A physics-aware, probabilistic machine learning framework for coarse-graining high-dimensional systems in the Small Data regime

Constantin Grigo, Phaedon-Stelios Koutsourelakis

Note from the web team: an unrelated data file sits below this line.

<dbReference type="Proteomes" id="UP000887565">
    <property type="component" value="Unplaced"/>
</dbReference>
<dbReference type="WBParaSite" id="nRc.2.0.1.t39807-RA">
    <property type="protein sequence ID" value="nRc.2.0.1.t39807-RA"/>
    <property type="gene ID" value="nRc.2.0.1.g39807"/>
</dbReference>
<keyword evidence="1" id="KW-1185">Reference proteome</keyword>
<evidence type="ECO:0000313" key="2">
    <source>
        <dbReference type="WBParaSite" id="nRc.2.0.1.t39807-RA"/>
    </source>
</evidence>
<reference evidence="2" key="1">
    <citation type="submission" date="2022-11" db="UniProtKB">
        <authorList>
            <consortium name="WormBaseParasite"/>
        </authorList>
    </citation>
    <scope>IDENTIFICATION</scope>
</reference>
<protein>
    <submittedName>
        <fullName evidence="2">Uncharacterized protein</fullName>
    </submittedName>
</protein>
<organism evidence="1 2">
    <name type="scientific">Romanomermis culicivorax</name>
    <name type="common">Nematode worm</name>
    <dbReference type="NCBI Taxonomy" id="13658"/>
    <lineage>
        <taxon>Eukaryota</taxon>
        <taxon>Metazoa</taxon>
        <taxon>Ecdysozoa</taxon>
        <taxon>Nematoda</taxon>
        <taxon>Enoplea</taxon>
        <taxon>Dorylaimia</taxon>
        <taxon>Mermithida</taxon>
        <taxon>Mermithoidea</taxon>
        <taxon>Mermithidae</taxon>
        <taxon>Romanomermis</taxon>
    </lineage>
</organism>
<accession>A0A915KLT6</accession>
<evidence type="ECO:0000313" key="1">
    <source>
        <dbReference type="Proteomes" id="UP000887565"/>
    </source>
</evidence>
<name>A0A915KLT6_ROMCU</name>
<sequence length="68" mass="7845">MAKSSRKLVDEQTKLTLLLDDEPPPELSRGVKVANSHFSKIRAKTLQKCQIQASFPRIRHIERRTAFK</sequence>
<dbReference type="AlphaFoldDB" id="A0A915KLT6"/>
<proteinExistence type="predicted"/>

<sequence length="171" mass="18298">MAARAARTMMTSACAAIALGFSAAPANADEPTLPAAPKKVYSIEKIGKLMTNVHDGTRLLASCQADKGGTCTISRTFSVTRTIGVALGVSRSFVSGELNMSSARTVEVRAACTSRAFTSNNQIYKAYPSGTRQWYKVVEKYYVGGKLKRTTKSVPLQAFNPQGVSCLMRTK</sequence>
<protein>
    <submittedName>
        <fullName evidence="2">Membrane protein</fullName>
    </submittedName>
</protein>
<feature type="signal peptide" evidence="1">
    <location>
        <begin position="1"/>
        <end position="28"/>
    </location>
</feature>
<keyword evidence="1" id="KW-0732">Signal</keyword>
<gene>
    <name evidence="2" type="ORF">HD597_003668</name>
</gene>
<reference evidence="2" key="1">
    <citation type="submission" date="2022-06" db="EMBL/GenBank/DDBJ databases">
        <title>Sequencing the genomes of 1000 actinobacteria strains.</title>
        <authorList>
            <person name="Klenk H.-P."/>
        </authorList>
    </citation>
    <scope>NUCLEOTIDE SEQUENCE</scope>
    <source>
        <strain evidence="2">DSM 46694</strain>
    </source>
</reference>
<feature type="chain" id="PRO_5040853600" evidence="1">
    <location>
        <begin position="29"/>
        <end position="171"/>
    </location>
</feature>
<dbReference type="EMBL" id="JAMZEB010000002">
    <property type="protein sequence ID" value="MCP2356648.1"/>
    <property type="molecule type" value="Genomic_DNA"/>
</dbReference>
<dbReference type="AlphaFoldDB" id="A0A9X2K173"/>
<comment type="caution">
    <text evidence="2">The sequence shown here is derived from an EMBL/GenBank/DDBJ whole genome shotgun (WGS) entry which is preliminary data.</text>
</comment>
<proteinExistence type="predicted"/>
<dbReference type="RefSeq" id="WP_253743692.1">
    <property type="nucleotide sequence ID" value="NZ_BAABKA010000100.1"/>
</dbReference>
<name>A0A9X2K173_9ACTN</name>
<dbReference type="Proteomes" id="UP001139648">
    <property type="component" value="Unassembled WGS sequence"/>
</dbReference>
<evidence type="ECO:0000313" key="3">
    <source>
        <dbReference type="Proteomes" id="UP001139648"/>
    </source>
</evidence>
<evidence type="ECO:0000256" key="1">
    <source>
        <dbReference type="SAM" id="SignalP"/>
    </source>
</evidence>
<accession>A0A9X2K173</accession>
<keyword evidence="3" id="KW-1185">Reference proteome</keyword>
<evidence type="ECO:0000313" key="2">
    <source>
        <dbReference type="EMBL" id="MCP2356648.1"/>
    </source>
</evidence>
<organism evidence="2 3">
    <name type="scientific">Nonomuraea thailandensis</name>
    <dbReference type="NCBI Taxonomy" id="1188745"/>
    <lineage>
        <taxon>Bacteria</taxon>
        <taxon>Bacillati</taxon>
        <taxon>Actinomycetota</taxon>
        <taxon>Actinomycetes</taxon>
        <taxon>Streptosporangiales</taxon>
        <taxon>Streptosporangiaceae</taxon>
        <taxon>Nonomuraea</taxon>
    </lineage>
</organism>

The automated construction of coarse-grained models represents a pivotal component in computer simulation of physical systems and is a key enabler in various analysis and design tasks related to uncertainty quantification. Pertinent methods are severely inhibited by the high-dimension of the parametric input and the limited number of training input/output pairs that can be generated when computationally demanding forward models are considered. Such cases are frequently encountered in the modeling of random heterogeneous media where the scale of the microstructure necessitates the use of high-dimensional random vectors and very fine discretizations of the governing equations. The present paper proposes a probabilistic Machine Learning framework that is capable of operating in the presence of Small Data by exploiting aspects of the physical structure of the problem as well as contextual knowledge. As a result, it can perform comparably well under extrapolative conditions. It unifies the tasks of dimensionality and model-order reduction through an encoder-decoder scheme that simultaneously identifies a sparse set of salient lower-dimensional microstructural features and calibrates an inexpensive, coarse-grained model which is predictive of the output. Information loss is accounted for and quantified in the form of probabilistic predictive estimates. The learning engine is based on Stochastic Variational Inference. We demonstrate how the variational objectives can be used not only to train the coarse-grained model, but also to suggest refinements that lead to improved predictions.

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